intensely trivial

Religion and politics

Let’s just get two of the biggest taboos out into the open today: religion and politics. I imagine, over the course of this blog, I will write about a lot of taboo subjects. In general, I am not afraid of taboo subjects, but I am afraid that I’ll lose people’s approval if I say what I really think. But as I mentioned in yesterday’s post, I’m going to try to be honest here – uh, without unnecessarily being inflammatory.

Kudos to Todd, our pastor, for an excellent talk today on “biblical suggestions for political involvement.” With this election affecting me more viscerally than anything else political I’ve observed, I was really hoping for some good, biblical direction, and I think we got it today. I can only imagine Todd’s anxiety as he prepared to say a bunch of things that could easily have annoyed a lot of people. (And who knows, maybe they did.) It wasn’t a comfortable talk to listen to, that’s for sure, but since when has Jesus made people comfortable?

Todd explained three common views of Christian engagement in politics: 1) focusing our efforts primarily on political change, that is, seeing the primary role of the church as building the kingdom of God on earth via politics; 2) withdrawing from political involvement at all, emphasizing solely evangelism and personal discipleship; and 3) focusing primarily on Jesus’ instruction to go out and get other people to follow Jesus, but wisely and strategically getting involved in the political process. I bet you can figure out which option Todd was advocating. Yep, you’re right! The last one!

He explained a few guidelines for our perspective on politics:

  • Reject the temptation to create a utopia. . . for the sake of the gospel (John 16:33)
  • Recognize that we live in a “mixed field” (the grain among the weeds). . . for the sake of the gospel (Matt. 13); we need to live redemptively among people whose lives and goals are different from ours
  • Move beyond an us vs. them mentality. . . for the sake of the gospel (Mark 10:42-45)
  • Preserve spiritual unity with other believers by respecting diversity of political opinions. . . for the sake of the gospel

The crux of the matter is that we must stay united on one thing: the message of Jesus. I believe he is God, and I believe in the end, all our political striving, if it isn’t motivated by God, will crumble. Meanwhile, we have an obligation to choose God’s values on earth. We have an obligation to love each other, whether we agree with each other or not; this is how we distinguish ourselves from those who don’t know Jesus. Maybe it’s just because I haven’t paid attention until this election, but this time there has been so much hateful invective spewed from the keyboards and lips of people in both major parties. I can imagine how grieved God is by our hatred of each other.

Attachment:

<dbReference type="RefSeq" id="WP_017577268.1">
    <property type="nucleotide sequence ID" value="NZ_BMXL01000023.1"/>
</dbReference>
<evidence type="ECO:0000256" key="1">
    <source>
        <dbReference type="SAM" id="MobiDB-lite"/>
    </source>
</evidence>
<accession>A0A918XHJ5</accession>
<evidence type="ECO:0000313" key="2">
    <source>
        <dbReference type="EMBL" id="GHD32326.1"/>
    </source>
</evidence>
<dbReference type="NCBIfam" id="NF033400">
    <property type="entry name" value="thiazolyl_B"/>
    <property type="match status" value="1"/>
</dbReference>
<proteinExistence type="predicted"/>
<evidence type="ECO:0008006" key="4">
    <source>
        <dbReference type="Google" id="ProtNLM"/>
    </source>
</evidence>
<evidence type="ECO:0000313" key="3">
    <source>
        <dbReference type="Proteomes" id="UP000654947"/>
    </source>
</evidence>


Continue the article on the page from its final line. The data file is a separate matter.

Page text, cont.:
Todd left us with some questions for us to ponder:

  • Where is my hope?
  • Am I going into Tuesday with fear or faith?
  • Most of all, is this fear or faith stoking my desire to go into the world with the gospel?

As for me, even though my political decisions have met with a lot of disagreement, with full integrity I can say that they have been forged in the fire of the gospel. After all my personal agonizing of this election season, I am more aflame with the possibility of reaching the world with the good news than I have been before. God knows the outcome of Tuesday’s election. No matter which candidate gets the most electoral votes, God will become more famous and look better during this presidential term.

Am I going to go with whatever flow around me and vote for the one everyone else thinks I should? Am I going to resign myself to everyone else’s decision without letting my voice be heard? No, on both counts. I wholeheartedly want my chosen candidate to win. But you know what? If he doesn’t, I’ll be OK – eventually ;). (And if you don’t know who I’m voting for, feel free to ask. I’ll tell you.) There are true believers on the other guy’s side. My ultimate leader is Jesus, and it’s going to be OK in the end.

(And here I was thinking that the advent of this blog was timed so propitiously. I was going to avoid writing about both Halloween and the election. It would have been so easy. I think I might still manage to avoid writing about Halloween. But I just had to respond to today’s message.)


Trackbacks & Pingbacks

  1. finally, some political conclusions « passage pingbacked on 9 years, 6 months ago


  1. Wonderful article.
    I already know who you voted for – no need to ask. 😀
    I can’t wait to read more of your blog!

    Posted 9 years, 6 months ago

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